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Trial by Fire - Did Texas execute an innocent man?

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The fire moved quickly through the house, a one-story wood-frame structure in a working-class neighborhood of Corsicana, in northeast Texas. Flames spread along the walls, bursting through doorways, blistering paint and tiles and furniture. Smoke pressed against the ceiling, then banked downward, seeping into each room and through crevices in the windows, staining the morning sky.
Buffie Barbee, who was eleven years old and lived two houses down, was playing in her back yard when she smelled the smoke. She ran inside and told her mother, Diane, and they hurried up the street; that’s when they saw the smoldering house and Cameron Todd Willingham standing on the front porch, wearing only a pair of jeans, his chest blackened with soot, his hair and eyelids singed. He was screaming, “My babies are burning up!” His children—Karmon and Kameron, who were one-year-old twin girls, and two-year-old Amber—were trapped inside.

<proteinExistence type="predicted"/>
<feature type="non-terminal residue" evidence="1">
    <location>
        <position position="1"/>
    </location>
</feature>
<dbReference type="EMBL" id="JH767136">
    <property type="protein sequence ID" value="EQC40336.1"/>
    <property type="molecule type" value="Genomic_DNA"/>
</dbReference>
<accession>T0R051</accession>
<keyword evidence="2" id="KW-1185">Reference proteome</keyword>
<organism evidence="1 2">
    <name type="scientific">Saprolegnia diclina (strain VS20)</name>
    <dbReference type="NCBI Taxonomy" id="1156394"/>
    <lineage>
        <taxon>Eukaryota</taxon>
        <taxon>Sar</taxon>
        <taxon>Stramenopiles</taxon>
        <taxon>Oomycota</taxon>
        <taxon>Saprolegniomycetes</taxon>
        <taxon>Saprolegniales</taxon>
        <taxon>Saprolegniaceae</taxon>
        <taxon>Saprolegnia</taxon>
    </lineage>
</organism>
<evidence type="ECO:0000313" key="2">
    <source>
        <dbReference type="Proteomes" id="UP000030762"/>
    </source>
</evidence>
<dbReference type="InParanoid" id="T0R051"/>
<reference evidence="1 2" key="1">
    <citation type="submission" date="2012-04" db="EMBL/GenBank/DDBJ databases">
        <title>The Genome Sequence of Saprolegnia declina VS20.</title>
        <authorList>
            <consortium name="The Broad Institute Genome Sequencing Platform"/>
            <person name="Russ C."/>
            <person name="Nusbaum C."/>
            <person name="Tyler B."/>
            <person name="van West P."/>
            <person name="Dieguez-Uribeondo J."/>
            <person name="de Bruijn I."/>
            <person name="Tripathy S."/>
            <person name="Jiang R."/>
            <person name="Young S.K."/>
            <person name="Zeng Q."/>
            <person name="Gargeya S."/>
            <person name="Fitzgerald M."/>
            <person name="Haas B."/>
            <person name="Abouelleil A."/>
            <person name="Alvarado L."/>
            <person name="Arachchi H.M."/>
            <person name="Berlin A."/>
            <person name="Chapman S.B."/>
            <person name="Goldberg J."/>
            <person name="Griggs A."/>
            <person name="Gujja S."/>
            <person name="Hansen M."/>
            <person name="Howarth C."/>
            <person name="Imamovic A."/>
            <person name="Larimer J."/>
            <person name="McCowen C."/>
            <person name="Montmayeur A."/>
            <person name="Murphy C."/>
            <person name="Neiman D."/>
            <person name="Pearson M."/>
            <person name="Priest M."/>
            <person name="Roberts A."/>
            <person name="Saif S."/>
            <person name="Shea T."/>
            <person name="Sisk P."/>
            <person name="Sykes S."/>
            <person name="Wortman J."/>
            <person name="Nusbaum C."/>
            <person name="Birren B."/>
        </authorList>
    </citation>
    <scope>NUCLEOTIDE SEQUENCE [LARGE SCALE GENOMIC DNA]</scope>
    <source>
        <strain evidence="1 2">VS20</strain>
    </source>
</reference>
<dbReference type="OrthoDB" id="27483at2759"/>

Willingham told the Barbees to call the Fire Department, and while Dia…

Texas death row inmate convicted of killing prison guard wins reprieve

Robert Pruett
Robert Pruett
HUNTSVILLE, Texas (AP) A Texas death row inmate who faced execution later this month for the murder of a corrections officer won a reprieve Thursday.

The Texas Court of Criminal Appeals ruling halted the scheduled Aug. 23 execution of Robert Pruett, 36, who was sentenced to death for the December 1999 stabbing death of corrections officer Daniel Nagle, 37, at the McConnell Prison Unit near Beeville.

Nagle was stabbed seven times and died of a heart attack.

Investigators found a ripped up disciplinary note beside his body that led them to Pruett, who was serving a 99-year sentence at the unit.

Pruett, who maintains his innocence, says his name was on the note found because the guard wrote him up for taking his lunch out into the yard.

Pruett's lawyers are appealing a ruling from the Bee County trial court that rejected arguments Pruett wouldn't have been convicted if results of DNA testing now available had been known at the time of his trial in 2002.

The appeals court set no timetable in its ruling Thursday and offered no further explanation.

Source: The Associated Press, August 11, 2016


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